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PR: Honesty is always the best crisis policy

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Friday, September 01, 2006

As PR disasters go, perhaps few in history have been worse than the Catholic Church’s sex abuse scandal.

In 2002, John Whitney, a Jesuit, took over management of the regional order of Jesuits in Oregon and four other Northwest states just as sexual abuse lawsuits against several current and former Jesuits (as well as priests in the separate regional dioceses) were beginning to rain down. “I got the upside down rabbit’s foot,” says Whitney, who’s based in Portland

Whitney has overseen the settlement of several dozen cases already and still has more than 50 outstanding (most of them in Alaska). He’s tried to bring a measure of honesty and openness to handling his cases by sitting with victims and listening to their stories.

“I want to talk to them and see what a just solution is,” Whitney says. “If people just get money, there’s still bitterness and hurt. This isn’t a liability lawsuit, it’s a deeply personal hurt and the solution needs to reflect a level of a humanity.”

It’s a somewhat unconventional approach and one criticized even by some in his own organization, but one that is ultimately part of successfully tackling and eventually solving PR nightmares.

“I’ve always thought honesty was the best policy,” says Julie Edwards, of Davis Elan in Portland, who serves as director of public relations for McDonald’s of Oregon and Southwest Washington. “It’s about doing the right thing. If you try to be slick, it’ll blow up in your face.”

She advocates having a written resp-onse plan for emergencies (when “the client freaks out, and PR people tend to freak out”), but also has learned to feel out situations and not always navigate by a predetermined route.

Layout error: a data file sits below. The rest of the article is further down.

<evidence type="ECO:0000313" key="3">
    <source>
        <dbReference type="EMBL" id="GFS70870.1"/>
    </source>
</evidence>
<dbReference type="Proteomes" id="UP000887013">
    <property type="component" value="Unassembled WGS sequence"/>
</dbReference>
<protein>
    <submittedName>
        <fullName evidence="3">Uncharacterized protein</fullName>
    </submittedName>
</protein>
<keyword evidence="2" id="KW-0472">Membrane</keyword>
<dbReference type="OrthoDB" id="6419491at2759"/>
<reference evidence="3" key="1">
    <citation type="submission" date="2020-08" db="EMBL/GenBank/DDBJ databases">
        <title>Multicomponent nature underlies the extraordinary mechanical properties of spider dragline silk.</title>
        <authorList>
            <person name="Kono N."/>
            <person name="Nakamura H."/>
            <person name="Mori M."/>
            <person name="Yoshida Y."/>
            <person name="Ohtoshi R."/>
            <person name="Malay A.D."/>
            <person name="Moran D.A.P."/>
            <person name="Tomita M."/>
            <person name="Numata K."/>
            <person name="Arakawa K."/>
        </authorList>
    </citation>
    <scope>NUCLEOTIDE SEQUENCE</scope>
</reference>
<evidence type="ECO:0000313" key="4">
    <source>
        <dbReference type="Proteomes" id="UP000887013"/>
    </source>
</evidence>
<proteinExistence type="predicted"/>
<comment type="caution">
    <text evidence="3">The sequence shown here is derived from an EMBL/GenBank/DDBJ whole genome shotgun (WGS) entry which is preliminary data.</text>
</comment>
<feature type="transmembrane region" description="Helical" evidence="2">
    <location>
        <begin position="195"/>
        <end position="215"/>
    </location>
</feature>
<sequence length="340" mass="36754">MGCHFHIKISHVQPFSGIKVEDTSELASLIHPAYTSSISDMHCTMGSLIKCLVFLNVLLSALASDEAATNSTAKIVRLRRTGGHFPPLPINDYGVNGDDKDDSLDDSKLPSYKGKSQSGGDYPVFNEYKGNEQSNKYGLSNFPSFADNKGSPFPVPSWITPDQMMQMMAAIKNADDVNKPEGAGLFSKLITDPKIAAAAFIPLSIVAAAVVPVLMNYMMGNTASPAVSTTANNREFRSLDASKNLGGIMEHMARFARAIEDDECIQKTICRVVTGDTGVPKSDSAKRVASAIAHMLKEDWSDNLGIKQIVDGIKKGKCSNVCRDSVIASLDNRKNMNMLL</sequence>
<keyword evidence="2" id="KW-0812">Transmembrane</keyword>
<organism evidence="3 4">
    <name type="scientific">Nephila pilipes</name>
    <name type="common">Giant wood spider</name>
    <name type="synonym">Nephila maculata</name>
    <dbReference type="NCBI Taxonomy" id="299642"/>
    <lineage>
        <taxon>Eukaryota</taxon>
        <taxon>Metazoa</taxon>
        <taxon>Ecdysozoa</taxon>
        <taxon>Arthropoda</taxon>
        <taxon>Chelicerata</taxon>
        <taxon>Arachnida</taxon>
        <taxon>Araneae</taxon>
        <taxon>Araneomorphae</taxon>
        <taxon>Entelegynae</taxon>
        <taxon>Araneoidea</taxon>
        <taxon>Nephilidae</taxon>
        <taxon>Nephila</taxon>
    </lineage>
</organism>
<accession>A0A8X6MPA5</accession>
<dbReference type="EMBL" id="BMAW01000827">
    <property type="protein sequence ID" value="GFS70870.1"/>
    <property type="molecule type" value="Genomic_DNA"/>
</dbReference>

For instance, doing the right thing in a PR disaster may mean keeping a low profile. Earlier this spring, a McDonald’s worker was fatally stabbed while on the job in Vancouver. Edwards says that after talking with the woman’s family, she decided the company should wait before making a gesture of support.

At other times, openness may mean taking some responsibility even when a PR nightmare only tangentially relates to your company. During a mad cow scare several years ago, Edwards chose to talk to the media about the disease and McDonald’s safeguards even though she says none of the company’s regional meat supplies were in danger.

In the 1980s and ’90s, when a Union Carbide plant spill poisoned residents of Bhopal, India, and Exxon botched the response to its massive Exxon Valdez oil spill, a whole industry of crisis man-
agement experts was spawned, along with a playbook on how to deal with major crises. The advice? Keep it honest and:

  • develop a crisis management team among top executives.
  • anticipate what sorts of things your business is vulnerable to and run through a few practice scenarios.
  • minimize any health dangers without delay  (see Bhopal disaster).
  • keep in touch with legal and communications specialists throughout a crisis.

Businesses can establish a good corporate citizen record through  charitable giving and volunteering, but a crisis is a moment of truth where a company’s true character is on display. “If the PR is rooted in an old-fashioned way of doing things,” Edwards says, “it’s always better.”

— Oakley Brooks



For more crisis management tips, go to

Crisis Management: Planning for the Inevitable by Steven Fink ($19.95, Backinprint.com)

Harvard Business Review on Crisis Management ($19.95, Harvard Business School Press)

Managing Crises Before They Happen: What Every Executive and Manager Needs to Know About Crisis Management by Ian I. Mitroff with Gus Anagnos ($19.95, Amacom)

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